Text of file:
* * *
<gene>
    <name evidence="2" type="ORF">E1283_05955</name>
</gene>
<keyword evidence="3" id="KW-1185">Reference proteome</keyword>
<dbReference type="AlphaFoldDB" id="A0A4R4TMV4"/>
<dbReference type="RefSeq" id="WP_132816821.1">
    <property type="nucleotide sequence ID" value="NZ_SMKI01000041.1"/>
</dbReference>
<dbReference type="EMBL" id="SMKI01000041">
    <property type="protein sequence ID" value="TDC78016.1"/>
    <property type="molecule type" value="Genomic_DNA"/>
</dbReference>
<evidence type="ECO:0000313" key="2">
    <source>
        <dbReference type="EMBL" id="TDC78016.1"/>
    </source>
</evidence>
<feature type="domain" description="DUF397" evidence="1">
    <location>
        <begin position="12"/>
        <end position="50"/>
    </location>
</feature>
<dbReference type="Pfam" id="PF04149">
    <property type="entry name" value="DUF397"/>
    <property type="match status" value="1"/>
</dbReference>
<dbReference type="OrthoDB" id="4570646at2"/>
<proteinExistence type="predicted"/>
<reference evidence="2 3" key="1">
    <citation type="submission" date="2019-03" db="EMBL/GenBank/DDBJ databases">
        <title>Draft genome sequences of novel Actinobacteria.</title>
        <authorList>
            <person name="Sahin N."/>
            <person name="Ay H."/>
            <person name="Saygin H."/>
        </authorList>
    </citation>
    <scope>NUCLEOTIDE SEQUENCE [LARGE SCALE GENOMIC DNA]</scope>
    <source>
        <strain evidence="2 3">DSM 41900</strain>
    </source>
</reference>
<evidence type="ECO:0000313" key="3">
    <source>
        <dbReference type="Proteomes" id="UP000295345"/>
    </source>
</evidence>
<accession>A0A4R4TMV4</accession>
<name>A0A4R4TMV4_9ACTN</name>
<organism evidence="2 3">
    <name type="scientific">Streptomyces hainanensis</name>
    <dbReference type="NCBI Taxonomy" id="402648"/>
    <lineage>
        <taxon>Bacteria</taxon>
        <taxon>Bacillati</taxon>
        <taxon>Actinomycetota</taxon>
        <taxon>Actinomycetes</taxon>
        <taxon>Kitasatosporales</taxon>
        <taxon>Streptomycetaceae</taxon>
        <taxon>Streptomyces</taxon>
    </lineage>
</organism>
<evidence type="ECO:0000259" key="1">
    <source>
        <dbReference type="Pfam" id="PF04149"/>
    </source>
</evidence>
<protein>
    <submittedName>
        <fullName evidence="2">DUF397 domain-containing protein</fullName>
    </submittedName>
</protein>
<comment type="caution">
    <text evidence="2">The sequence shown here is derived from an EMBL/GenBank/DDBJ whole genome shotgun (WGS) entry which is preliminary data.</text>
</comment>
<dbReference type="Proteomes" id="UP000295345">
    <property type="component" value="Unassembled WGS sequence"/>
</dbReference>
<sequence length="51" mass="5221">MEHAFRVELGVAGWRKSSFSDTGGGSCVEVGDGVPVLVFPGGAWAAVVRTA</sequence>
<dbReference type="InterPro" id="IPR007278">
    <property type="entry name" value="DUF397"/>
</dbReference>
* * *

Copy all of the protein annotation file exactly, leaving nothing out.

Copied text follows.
<gene>
    <name evidence="2" type="ORF">E1283_05955</name>
</gene>
<keyword evidence="3" id="KW-1185">Reference proteome</keyword>
<dbReference type="AlphaFoldDB" id="A0A4R4TMV4"/>
<dbReference type="RefSeq" id="WP_132816821.1">
    <property type="nucleotide sequence ID" value="NZ_SMKI01000041.1"/>
</dbReference>
<dbReference type="EMBL" id="SMKI01000041">
    <property type="protein sequence ID" value="TDC78016.1"/>
    <property type="molecule type" value="Genomic_DNA"/>
</dbReference>
<evidence type="ECO:0000313" key="2">
    <source>
        <dbReference type="EMBL" id="TDC78016.1"/>
    </source>
</evidence>
<feature type="domain" description="DUF397" evidence="1">
    <location>
        <begin position="12"/>
        <end position="50"/>
    </location>
</feature>
<dbReference type="Pfam" id="PF04149">
    <property type="entry name" value="DUF397"/>
    <property type="match status" value="1"/>
</dbReference>
<dbReference type="OrthoDB" id="4570646at2"/>
<proteinExistence type="predicted"/>
<reference evidence="2 3" key="1">
    <citation type="submission" date="2019-03" db="EMBL/GenBank/DDBJ databases">
        <title>Draft genome sequences of novel Actinobacteria.</title>
        <authorList>
            <person name="Sahin N."/>
            <person name="Ay H."/>
            <person name="Saygin H."/>
        </authorList>
    </citation>
    <scope>NUCLEOTIDE SEQUENCE [LARGE SCALE GENOMIC DNA]</scope>
    <source>
        <strain evidence="2 3">DSM 41900</strain>
    </source>
</reference>
<evidence type="ECO:0000313" key="3">
    <source>
        <dbReference type="Proteomes" id="UP000295345"/>
    </source>
</evidence>
<accession>A0A4R4TMV4</accession>
<name>A0A4R4TMV4_9ACTN</name>
<organism evidence="2 3">
    <name type="scientific">Streptomyces hainanensis</name>
    <dbReference type="NCBI Taxonomy" id="402648"/>
    <lineage>
        <taxon>Bacteria</taxon>
        <taxon>Bacillati</taxon>
        <taxon>Actinomycetota</taxon>
        <taxon>Actinomycetes</taxon>
        <taxon>Kitasatosporales</taxon>
        <taxon>Streptomycetaceae</taxon>
        <taxon>Streptomyces</taxon>
    </lineage>
</organism>
<evidence type="ECO:0000259" key="1">
    <source>
        <dbReference type="Pfam" id="PF04149"/>
    </source>
</evidence>
<protein>
    <submittedName>
        <fullName evidence="2">DUF397 domain-containing protein</fullName>
    </submittedName>
</protein>
<comment type="caution">
    <text evidence="2">The sequence shown here is derived from an EMBL/GenBank/DDBJ whole genome shotgun (WGS) entry which is preliminary data.</text>
</comment>
<dbReference type="Proteomes" id="UP000295345">
    <property type="component" value="Unassembled WGS sequence"/>
</dbReference>
<sequence length="51" mass="5221">MEHAFRVELGVAGWRKSSFSDTGGGSCVEVGDGVPVLVFPGGAWAAVVRTA</sequence>
<dbReference type="InterPro" id="IPR007278">
    <property type="entry name" value="DUF397"/>
</dbReference>